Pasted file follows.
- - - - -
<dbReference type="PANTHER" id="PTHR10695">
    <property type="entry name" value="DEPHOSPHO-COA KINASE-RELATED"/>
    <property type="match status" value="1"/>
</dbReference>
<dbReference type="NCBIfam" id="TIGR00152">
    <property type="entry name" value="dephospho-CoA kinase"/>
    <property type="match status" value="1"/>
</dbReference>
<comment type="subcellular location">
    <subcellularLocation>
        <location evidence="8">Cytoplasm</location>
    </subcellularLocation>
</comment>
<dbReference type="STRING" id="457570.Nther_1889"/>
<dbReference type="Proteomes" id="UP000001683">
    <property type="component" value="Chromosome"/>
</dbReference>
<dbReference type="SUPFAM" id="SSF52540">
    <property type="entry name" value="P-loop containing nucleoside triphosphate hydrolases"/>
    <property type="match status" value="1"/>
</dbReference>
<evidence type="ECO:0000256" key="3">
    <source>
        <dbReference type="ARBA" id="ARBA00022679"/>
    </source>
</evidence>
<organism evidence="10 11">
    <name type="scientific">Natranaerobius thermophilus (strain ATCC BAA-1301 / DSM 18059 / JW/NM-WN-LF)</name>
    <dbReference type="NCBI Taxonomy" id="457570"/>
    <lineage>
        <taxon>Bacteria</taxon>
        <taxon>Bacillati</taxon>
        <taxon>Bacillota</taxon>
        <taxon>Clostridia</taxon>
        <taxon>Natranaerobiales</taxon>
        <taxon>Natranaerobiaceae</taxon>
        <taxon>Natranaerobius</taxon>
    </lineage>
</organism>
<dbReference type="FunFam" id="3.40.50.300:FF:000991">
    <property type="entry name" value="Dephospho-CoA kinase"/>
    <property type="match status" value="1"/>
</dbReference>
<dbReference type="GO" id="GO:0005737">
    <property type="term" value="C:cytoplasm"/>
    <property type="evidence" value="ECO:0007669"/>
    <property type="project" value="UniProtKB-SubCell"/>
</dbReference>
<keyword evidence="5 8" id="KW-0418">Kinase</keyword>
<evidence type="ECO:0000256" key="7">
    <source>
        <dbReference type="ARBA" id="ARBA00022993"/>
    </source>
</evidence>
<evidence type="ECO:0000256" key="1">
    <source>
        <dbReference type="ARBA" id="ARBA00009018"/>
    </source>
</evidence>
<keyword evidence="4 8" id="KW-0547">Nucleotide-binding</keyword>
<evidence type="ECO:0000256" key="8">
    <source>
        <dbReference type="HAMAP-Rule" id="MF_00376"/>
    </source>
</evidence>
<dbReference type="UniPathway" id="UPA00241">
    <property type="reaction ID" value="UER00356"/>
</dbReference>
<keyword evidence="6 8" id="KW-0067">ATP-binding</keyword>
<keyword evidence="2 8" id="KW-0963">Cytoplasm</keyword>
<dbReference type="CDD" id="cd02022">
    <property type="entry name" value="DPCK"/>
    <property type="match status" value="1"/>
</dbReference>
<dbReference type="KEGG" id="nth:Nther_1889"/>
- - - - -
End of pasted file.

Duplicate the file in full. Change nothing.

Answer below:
<dbReference type="PANTHER" id="PTHR10695">
    <property type="entry name" value="DEPHOSPHO-COA KINASE-RELATED"/>
    <property type="match status" value="1"/>
</dbReference>
<dbReference type="NCBIfam" id="TIGR00152">
    <property type="entry name" value="dephospho-CoA kinase"/>
    <property type="match status" value="1"/>
</dbReference>
<comment type="subcellular location">
    <subcellularLocation>
        <location evidence="8">Cytoplasm</location>
    </subcellularLocation>
</comment>
<dbReference type="STRING" id="457570.Nther_1889"/>
<dbReference type="Proteomes" id="UP000001683">
    <property type="component" value="Chromosome"/>
</dbReference>
<dbReference type="SUPFAM" id="SSF52540">
    <property type="entry name" value="P-loop containing nucleoside triphosphate hydrolases"/>
    <property type="match status" value="1"/>
</dbReference>
<evidence type="ECO:0000256" key="3">
    <source>
        <dbReference type="ARBA" id="ARBA00022679"/>
    </source>
</evidence>
<organism evidence="10 11">
    <name type="scientific">Natranaerobius thermophilus (strain ATCC BAA-1301 / DSM 18059 / JW/NM-WN-LF)</name>
    <dbReference type="NCBI Taxonomy" id="457570"/>
    <lineage>
        <taxon>Bacteria</taxon>
        <taxon>Bacillati</taxon>
        <taxon>Bacillota</taxon>
        <taxon>Clostridia</taxon>
        <taxon>Natranaerobiales</taxon>
        <taxon>Natranaerobiaceae</taxon>
        <taxon>Natranaerobius</taxon>
    </lineage>
</organism>
<dbReference type="FunFam" id="3.40.50.300:FF:000991">
    <property type="entry name" value="Dephospho-CoA kinase"/>
    <property type="match status" value="1"/>
</dbReference>
<dbReference type="GO" id="GO:0005737">
    <property type="term" value="C:cytoplasm"/>
    <property type="evidence" value="ECO:0007669"/>
    <property type="project" value="UniProtKB-SubCell"/>
</dbReference>
<keyword evidence="5 8" id="KW-0418">Kinase</keyword>
<evidence type="ECO:0000256" key="7">
    <source>
        <dbReference type="ARBA" id="ARBA00022993"/>
    </source>
</evidence>
<evidence type="ECO:0000256" key="1">
    <source>
        <dbReference type="ARBA" id="ARBA00009018"/>
    </source>
</evidence>
<keyword evidence="4 8" id="KW-0547">Nucleotide-binding</keyword>
<evidence type="ECO:0000256" key="8">
    <source>
        <dbReference type="HAMAP-Rule" id="MF_00376"/>
    </source>
</evidence>
<dbReference type="UniPathway" id="UPA00241">
    <property type="reaction ID" value="UER00356"/>
</dbReference>
<keyword evidence="6 8" id="KW-0067">ATP-binding</keyword>
<keyword evidence="2 8" id="KW-0963">Cytoplasm</keyword>
<dbReference type="CDD" id="cd02022">
    <property type="entry name" value="DPCK"/>
    <property type="match status" value="1"/>
</dbReference>
<dbReference type="KEGG" id="nth:Nther_1889"/>